Remember the now-infamous speech in 2016 where Trump bragged that he wouldn’t lose support even if he shot up people in the middle of Fifth Avenue? Well, The New York Times revealed the backstory behind that speech. And it shows just how twisted the religious right has become in the Trump era.
Trump was speaking at Dordt University, a Christian college in northwestern Iowa. While that now-infamous quote got most of the coverage, Trump said something else that made evangelicals sit up and take notice.
“I will tell you, Christianity is under tremendous siege, whether we want to talk about it or we don’t want to talk about it,” Mr. Trump said.
Christians make up the overwhelming majority of the country, he said. And then he slowed slightly to stress each next word: “And yet we don’t exert the power that we should have.”
If he were elected president, he promised, that would change. He raised a finger.
“Christianity will have power,” he said. “If I’m there, you’re going to have plenty of power, you don’t need anybody else. You’re going to have somebody representing you very, very well. Remember that.”
Wow. So in the same breath that Trump openly bragged that he could stage a mass shooting and not lose support, he talked about restoring Christianity to its supposed proper place in this country. This is one sick, sick, sick puppy.
And yet, according to the Old Grey Lady, the audience lapped it up. That night, Trump was speaking in one of the most rabidly fundified areas of the country. It’s made up mostly of Dutch-Americans who are deeply, deeply conservative on social issues. When they heard that speech, they didn’t hear a depraved lout. They heard someone who was saying he would stand up for them.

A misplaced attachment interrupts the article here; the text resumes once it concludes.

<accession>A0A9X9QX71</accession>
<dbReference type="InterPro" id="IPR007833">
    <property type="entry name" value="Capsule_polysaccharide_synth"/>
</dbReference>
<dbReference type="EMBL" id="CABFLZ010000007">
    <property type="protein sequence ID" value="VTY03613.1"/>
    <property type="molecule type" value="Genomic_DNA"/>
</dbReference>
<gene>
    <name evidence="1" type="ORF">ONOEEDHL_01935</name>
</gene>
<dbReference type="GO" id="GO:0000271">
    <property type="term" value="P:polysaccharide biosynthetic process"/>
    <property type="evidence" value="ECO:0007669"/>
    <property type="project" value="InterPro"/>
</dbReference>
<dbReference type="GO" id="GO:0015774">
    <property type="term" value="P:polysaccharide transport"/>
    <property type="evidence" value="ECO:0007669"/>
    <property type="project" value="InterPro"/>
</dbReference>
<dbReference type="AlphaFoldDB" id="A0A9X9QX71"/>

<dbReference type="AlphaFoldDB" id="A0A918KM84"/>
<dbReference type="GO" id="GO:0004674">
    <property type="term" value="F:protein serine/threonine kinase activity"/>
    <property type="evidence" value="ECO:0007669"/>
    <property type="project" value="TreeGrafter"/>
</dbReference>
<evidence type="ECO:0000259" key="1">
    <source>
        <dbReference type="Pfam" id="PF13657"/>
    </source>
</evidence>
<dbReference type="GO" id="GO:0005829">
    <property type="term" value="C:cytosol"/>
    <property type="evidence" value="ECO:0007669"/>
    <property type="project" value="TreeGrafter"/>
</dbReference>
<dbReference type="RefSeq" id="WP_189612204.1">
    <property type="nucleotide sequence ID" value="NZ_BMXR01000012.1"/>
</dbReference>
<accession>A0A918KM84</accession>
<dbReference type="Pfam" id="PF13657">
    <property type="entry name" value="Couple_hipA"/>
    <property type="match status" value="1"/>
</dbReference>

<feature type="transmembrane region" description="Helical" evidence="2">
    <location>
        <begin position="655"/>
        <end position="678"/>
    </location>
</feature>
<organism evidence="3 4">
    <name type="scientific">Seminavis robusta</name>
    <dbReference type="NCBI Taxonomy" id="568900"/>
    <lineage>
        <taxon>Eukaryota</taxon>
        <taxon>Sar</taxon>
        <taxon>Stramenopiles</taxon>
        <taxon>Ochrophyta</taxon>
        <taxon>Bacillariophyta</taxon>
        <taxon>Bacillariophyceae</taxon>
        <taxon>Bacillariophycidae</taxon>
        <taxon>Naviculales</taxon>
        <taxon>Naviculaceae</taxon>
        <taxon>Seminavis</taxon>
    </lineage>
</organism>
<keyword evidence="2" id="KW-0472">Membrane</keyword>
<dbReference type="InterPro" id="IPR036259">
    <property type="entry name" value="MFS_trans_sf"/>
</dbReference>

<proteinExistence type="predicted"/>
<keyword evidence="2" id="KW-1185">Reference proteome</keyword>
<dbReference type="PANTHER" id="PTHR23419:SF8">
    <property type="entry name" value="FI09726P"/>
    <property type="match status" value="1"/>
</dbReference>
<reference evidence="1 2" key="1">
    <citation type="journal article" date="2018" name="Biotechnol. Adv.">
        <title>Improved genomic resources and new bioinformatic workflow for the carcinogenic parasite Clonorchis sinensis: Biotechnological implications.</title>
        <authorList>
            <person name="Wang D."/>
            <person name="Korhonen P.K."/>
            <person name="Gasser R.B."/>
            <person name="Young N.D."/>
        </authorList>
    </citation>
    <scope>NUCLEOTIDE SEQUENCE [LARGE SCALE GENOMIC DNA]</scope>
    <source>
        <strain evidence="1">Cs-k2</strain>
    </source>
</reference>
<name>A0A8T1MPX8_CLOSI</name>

Ultimately Mr. Trump recognized something, said Lisa Burg, a longtime resident of nearby Orange City. It is a reason she thinks people will still support him in November.
“The one group of people that people felt like they could dis and mock and put down had become the Christian. Just the middle-class, middle-American Christians,” Ms. Burg said. “That was the one group left that you could just totally put down and call deplorable. And he recognized that, You know what? Yeah, it’s OK that we have our set of values, too. I think people finally said, ‘Yes, we finally have somebody that’s willing to say we’re not bad, we need to have a voice too.’”
If you’re wondering how the religious right could go all in for a guy who was caught on tape openly reveling about degrading women, here’s your answer. That says a lot about the religious right. And it isn’t good.